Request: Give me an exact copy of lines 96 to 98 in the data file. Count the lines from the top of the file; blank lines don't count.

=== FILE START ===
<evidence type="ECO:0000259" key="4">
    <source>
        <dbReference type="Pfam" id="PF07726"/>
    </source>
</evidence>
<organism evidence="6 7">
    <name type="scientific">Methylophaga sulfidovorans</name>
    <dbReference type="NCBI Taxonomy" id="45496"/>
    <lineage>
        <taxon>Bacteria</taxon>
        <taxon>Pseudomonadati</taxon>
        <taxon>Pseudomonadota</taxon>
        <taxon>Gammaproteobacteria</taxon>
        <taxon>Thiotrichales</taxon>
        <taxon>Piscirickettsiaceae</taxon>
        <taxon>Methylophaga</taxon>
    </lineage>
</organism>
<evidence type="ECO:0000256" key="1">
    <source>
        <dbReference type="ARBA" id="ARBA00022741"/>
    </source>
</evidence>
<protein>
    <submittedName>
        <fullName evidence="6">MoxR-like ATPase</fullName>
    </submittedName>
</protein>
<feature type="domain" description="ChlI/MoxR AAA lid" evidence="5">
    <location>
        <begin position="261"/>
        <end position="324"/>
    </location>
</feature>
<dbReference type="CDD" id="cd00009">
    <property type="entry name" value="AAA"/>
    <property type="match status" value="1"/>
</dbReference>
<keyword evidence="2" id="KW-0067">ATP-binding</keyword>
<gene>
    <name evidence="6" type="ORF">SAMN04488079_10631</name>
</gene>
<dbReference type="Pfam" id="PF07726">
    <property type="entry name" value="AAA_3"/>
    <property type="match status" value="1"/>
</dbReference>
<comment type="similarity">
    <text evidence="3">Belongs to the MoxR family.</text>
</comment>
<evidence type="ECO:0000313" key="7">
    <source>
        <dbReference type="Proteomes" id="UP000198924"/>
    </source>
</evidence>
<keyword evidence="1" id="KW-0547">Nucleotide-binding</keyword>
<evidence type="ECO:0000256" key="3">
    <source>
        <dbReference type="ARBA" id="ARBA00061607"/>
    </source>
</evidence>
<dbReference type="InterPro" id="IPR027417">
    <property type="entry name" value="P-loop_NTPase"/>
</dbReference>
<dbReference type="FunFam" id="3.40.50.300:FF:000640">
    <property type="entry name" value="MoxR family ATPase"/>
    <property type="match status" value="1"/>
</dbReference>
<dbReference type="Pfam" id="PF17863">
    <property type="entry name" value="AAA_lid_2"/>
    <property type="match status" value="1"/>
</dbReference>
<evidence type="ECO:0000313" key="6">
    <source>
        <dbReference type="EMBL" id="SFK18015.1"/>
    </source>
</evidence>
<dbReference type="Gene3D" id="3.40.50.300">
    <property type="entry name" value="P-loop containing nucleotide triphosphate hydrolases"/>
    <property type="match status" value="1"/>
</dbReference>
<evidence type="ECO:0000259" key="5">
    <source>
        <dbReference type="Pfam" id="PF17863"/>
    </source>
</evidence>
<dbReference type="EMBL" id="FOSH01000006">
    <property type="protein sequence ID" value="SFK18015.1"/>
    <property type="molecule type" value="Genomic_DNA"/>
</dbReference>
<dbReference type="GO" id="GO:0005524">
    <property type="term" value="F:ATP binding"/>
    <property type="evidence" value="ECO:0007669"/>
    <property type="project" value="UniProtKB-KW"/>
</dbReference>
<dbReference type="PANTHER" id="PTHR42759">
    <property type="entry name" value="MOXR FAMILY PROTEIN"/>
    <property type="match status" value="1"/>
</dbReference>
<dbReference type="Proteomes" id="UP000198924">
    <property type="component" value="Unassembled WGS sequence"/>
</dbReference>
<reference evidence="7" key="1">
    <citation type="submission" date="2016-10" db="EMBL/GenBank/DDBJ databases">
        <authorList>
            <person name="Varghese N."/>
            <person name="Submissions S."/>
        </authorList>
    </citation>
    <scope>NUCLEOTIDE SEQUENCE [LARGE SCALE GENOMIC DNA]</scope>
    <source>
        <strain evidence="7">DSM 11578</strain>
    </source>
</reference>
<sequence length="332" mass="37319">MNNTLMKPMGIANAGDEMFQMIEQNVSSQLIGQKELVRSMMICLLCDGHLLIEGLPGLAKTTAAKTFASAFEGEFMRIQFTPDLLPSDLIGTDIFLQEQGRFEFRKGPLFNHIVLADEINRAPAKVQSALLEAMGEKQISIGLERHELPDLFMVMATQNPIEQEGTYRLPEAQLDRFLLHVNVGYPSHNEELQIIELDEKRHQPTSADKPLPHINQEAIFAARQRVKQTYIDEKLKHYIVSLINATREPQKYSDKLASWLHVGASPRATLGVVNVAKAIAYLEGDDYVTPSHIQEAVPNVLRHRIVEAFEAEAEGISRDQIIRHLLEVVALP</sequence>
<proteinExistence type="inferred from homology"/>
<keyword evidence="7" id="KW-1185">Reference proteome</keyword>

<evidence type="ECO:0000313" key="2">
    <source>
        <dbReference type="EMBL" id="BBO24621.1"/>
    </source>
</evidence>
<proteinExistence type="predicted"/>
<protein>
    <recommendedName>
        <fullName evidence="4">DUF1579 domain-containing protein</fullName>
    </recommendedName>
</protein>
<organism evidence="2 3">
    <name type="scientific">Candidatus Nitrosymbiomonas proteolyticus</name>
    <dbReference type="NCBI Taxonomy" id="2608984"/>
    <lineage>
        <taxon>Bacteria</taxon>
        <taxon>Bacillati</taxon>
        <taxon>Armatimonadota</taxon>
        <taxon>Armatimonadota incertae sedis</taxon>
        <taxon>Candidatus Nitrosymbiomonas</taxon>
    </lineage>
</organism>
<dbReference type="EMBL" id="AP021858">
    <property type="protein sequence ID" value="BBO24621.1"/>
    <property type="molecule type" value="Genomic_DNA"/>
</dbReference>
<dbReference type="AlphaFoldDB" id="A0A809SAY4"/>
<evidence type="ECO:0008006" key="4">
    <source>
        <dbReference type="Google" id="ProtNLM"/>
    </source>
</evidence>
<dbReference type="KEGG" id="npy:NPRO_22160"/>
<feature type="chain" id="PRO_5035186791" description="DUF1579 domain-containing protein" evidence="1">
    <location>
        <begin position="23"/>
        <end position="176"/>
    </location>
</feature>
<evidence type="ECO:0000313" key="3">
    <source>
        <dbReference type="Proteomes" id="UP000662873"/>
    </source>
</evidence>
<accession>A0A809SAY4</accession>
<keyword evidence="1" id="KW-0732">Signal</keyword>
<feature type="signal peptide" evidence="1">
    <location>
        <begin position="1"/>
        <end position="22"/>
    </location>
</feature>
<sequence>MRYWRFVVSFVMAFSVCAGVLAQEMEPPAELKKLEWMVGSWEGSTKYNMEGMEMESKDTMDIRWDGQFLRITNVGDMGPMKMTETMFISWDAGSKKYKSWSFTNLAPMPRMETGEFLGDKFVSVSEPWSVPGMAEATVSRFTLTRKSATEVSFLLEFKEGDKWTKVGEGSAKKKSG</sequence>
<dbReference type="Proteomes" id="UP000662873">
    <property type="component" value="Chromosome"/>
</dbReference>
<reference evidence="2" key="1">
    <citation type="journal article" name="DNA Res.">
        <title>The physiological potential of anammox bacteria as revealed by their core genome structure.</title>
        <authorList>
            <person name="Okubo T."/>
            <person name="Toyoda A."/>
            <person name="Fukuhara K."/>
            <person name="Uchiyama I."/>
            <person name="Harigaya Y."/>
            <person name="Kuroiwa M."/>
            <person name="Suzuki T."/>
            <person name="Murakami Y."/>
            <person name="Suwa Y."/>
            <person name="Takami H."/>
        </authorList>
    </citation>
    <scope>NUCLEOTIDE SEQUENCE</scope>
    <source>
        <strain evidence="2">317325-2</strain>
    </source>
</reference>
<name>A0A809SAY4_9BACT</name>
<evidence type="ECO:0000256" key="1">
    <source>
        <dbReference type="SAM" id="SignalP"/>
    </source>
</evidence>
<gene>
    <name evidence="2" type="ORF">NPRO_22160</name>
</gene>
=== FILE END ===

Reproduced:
    <property type="entry name" value="MOXR FAMILY PROTEIN"/>
    <property type="match status" value="1"/>
</dbReference>